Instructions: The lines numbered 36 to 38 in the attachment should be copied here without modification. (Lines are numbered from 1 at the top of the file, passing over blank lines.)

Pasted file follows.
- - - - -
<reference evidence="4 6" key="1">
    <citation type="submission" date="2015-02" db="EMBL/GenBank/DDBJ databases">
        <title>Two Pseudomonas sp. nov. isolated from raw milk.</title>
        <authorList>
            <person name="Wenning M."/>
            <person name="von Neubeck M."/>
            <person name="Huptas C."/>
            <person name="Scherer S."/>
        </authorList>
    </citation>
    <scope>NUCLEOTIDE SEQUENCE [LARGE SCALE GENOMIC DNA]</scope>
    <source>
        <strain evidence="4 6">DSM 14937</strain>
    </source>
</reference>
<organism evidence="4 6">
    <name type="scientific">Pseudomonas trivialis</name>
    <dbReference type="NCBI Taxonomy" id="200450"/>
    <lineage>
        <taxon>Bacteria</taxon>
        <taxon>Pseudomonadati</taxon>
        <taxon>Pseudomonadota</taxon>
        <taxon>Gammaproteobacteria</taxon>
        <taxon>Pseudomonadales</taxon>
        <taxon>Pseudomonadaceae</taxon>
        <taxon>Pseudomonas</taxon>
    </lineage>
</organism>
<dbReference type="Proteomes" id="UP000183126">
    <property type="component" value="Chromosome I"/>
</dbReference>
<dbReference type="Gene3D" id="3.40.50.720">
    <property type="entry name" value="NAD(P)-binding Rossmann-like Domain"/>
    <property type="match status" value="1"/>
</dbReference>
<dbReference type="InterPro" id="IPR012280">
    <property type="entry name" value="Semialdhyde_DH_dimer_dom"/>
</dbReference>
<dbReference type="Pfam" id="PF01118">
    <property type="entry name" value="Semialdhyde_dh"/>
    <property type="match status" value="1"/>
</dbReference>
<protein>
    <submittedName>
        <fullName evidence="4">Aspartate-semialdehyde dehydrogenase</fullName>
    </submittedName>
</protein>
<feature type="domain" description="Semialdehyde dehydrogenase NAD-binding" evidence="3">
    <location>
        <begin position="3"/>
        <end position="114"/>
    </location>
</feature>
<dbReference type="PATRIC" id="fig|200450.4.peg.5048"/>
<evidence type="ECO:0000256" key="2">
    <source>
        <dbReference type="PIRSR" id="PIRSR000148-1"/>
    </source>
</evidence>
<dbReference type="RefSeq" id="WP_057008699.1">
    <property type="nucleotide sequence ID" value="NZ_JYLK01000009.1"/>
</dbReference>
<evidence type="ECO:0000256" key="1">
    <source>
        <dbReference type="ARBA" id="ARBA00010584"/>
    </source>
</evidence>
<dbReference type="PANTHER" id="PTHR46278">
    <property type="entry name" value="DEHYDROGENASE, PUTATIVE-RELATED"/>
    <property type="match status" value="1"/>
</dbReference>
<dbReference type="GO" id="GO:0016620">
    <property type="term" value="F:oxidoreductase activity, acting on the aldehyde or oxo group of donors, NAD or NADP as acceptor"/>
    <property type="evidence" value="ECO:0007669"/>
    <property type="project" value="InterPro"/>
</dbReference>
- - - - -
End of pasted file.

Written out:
<dbReference type="InterPro" id="IPR012280">
    <property type="entry name" value="Semialdhyde_DH_dimer_dom"/>
</dbReference>